Table 1 Clinical trials of MSCs and MSC-sEVs against COVID-19

Clinical trials of MSCs against COVID-19

Currently, more and more clinical trials are underway to study the use of MSCs in treating COVID-19. After being transplanted to COVID-19 patients, whether MSCs will be infected by SARSCoV-2 or maintain their therapeutic effect is the premise of using MSCs. Schäfer et al. unveiled that MSCs are tolerant to SARS-CoV-2 infections and can maintain their immunoregulatory potential, which supports their potential applicability in the treatment of COVID-19 [19]. Through evaluation, Wedzinska et al. found the possible changes in biology of MSCs in an active inflammatory environment: no matter what the aerobic condition is, the external inflammatory environment will not induce phenotypic changes in WJ-MSCs or cause disruption of proliferation; it will also not inhibit the secreting characteristics of these MSCs, so that they can be used to fight acute inflammation [20].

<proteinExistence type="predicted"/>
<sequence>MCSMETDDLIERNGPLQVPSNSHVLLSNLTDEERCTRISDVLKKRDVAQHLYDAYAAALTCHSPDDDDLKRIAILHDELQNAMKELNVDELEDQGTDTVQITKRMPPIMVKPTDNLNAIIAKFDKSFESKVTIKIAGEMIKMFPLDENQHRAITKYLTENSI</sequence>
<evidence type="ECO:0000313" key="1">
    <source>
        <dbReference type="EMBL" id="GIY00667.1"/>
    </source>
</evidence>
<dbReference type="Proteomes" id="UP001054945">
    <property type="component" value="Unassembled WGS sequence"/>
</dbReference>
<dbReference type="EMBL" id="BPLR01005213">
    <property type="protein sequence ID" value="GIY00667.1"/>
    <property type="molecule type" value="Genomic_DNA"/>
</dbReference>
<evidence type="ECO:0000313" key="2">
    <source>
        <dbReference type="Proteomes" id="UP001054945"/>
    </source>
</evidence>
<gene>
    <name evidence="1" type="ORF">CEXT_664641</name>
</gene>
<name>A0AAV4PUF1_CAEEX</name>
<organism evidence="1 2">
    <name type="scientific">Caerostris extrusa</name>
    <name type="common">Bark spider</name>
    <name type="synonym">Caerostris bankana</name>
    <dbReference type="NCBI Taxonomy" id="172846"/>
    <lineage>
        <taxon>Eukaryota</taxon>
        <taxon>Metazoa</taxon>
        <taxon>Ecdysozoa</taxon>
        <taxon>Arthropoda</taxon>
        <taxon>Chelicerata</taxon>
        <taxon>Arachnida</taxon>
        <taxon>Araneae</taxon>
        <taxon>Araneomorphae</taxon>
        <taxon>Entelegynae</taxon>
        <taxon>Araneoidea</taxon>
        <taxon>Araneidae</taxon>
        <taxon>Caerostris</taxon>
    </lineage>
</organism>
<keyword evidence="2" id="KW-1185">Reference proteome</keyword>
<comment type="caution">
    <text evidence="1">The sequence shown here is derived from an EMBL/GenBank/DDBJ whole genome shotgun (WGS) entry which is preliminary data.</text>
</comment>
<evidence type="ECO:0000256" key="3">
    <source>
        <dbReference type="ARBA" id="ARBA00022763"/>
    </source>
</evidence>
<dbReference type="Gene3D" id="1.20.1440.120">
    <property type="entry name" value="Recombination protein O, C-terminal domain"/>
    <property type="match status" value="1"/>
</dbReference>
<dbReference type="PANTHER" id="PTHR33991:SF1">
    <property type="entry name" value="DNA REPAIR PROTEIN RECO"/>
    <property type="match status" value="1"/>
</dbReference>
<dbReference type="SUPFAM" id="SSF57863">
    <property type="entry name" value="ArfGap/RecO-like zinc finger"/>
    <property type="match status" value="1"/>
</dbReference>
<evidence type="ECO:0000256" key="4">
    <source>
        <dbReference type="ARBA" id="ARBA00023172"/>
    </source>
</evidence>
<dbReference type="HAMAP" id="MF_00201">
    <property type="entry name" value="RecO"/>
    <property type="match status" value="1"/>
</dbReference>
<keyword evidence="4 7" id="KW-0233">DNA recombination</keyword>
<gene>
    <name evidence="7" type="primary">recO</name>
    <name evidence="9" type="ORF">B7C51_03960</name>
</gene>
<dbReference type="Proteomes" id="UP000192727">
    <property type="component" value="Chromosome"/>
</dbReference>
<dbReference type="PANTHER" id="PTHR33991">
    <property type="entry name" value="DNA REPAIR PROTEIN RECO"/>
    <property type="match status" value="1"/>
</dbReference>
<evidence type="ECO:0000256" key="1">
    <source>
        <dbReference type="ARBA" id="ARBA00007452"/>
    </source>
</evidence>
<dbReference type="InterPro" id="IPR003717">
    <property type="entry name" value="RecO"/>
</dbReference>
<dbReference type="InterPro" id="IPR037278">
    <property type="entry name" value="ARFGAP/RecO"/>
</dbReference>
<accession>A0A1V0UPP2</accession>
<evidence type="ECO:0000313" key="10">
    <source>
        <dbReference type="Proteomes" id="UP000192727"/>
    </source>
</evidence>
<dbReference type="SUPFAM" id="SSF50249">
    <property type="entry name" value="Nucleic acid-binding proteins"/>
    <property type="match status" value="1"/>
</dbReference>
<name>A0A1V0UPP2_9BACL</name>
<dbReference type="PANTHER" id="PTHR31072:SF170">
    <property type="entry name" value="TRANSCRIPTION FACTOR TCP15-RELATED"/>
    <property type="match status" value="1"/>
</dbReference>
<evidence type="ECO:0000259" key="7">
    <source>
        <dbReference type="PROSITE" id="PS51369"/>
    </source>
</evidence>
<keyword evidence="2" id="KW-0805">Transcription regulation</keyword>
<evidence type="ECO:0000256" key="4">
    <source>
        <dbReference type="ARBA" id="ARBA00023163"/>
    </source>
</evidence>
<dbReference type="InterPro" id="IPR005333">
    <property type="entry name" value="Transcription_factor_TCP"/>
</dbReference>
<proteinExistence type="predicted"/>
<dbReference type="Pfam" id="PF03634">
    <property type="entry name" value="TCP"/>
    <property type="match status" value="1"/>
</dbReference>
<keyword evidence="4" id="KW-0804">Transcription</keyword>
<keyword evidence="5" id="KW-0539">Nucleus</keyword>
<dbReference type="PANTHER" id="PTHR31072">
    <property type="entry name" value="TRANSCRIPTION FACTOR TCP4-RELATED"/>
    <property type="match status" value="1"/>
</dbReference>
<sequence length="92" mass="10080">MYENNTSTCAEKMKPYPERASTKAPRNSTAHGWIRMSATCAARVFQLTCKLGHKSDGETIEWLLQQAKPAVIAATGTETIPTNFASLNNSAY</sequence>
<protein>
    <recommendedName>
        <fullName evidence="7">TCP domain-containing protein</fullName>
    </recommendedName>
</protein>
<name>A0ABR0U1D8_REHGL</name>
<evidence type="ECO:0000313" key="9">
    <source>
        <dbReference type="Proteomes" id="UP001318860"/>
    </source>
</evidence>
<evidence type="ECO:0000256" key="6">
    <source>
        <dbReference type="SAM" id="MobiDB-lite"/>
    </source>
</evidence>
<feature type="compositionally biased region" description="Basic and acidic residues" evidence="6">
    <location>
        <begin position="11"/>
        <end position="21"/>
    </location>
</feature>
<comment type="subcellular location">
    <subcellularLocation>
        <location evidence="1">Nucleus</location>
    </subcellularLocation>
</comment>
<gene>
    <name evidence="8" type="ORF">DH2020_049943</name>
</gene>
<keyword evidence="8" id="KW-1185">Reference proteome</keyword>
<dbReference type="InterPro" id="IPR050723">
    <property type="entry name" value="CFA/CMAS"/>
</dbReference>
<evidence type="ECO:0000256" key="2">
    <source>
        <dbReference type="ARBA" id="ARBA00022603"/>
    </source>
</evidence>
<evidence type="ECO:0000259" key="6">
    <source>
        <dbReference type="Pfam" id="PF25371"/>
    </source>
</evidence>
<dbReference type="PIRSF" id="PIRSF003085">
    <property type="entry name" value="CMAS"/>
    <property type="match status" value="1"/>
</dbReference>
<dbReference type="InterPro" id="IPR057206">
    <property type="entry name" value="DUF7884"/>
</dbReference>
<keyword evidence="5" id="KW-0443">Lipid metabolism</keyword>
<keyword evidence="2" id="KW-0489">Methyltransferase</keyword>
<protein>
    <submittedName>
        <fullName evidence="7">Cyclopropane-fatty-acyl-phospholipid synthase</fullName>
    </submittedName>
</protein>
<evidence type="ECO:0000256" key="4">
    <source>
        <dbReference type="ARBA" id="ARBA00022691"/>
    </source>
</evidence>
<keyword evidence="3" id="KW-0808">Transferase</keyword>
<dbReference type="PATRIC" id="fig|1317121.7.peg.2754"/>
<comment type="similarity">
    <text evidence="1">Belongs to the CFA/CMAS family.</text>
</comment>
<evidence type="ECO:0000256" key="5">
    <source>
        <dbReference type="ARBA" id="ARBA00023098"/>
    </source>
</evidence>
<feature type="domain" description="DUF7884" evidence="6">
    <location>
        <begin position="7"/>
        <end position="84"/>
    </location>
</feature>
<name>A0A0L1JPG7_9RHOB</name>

MSCs have been recognized as safe and feasible in treatment of patients with COVID-19 pneumonia and many clinical trials confirmed that the intravenous injection of MSCs will relieve clinical features and not induce severe adverse effects. It has been reported that a severe SARS-CoV-2 infected patient separately diagnosed in Changsha (Hunan Province) [21] and Liaocheng (Shandong Province) [22], received MSC infusion with inflammation-related indicators and the pulmonary function was significantly improved, while no adverse reaction associated with MSC treatment occurred. In addition, after applying UC-MSC infusion as an adjuvant therapy for a critically severe COVID-19 patient, Zhu et al. found that the absolute number of lymphocytes increased significantly and even multiple organ functions were ameliorated while no obvious side effect occurs [23]. Feng et al. conducted four rounds of transplantation of UC-MSCs to 16 severe and critically severe COVID-10 patients and recorded adverse events from registration to the 28th day of treatment. Results showed that the oxygenation index was enhanced and mortality relatively lowered, however, there was no infusion-related adverse events or anaphylaxis [24]. Meng et al. conducted a parallel, controlled non-randomized phase 1 clinical trial, to evaluate the safety of infusion of UC-MSCs in treating moderate and severe COVID-19 patients with pulmonary diseases, and observed that the levels of cytokine reduced, symptoms improved, and no severe adverse events related to the infusion [25]. Furthermore, Shi et al. recruited 101 severe COVID-19 patients with lung injury to receive UC-MSCs.The lung solid component lesions resoluted faster and the integrated reserve capability improved. All adverse events in the observation period of the randomized double-blinded placebo-controlled phase 2 trial (NCT04288102) are unrelated to the UC-MSC intervention [26]. Different from the short-term observation of adverse reactions, Feng et al. conducted a three-month post-discharge follow-up. They found that vein transplantation of UC-MSCs facilitates recovery of some lung function and improves the health-related quality of life, while no patients show adverse reactions after discharge [27]. As for the dose of intravenous infusion of MSCs, there remains a lack of a unified standard. The majority of studies adopt three doses, each with 106 cells/kg in 100 mL of normal saline. There are also clinical trials using single and two injections, which may be dependent on the severity of patients. N et al. performed UC-MSC treatment on 210 severe and critically severe patients through intravenous injection of single-dose clinical-grade UC-MSCs (1 × 106 to 2 × 106 cells/kg). They found that repeated doses can be applied for seriously ill patients, to support the treatment primarily through the anti-inflammatory and immunoregulatory effects [28]. In a randomized controlled trial, 20 patients received single intravenous infusion of UC-MSCs (1 × 106 cells/kg). The significant decreases in interleukin 6 and the reducing number of circulating peripheral blood immune cells suggest the recession of the cytokine storm and progress in clinical improvement [29]. In a double-blinded 1/2a phase randomized controlled trial, the subjects in the UC-MSCs treated group received two intravenous infusions (100 ± 20 × 106 cells) and no serious adverse events associated with the infusion of UC-MSCs were observed [30]. Five severe COVID-19 patients received three intravenous injections of WJ-MSCs (each 150 × 106 cells) every three days and no severe complications related to WJ-MCSs were found [31]. In a phase 1 clinical trial, Hashemian et al. demonstrated the safety, feasibility, and tolerance of multiple high-dose MSCs from allogenic placenta and UC-MSCs in treating critically severe acute respiratory distress syndrome (ARDS) patients induced by COVID-19 [32].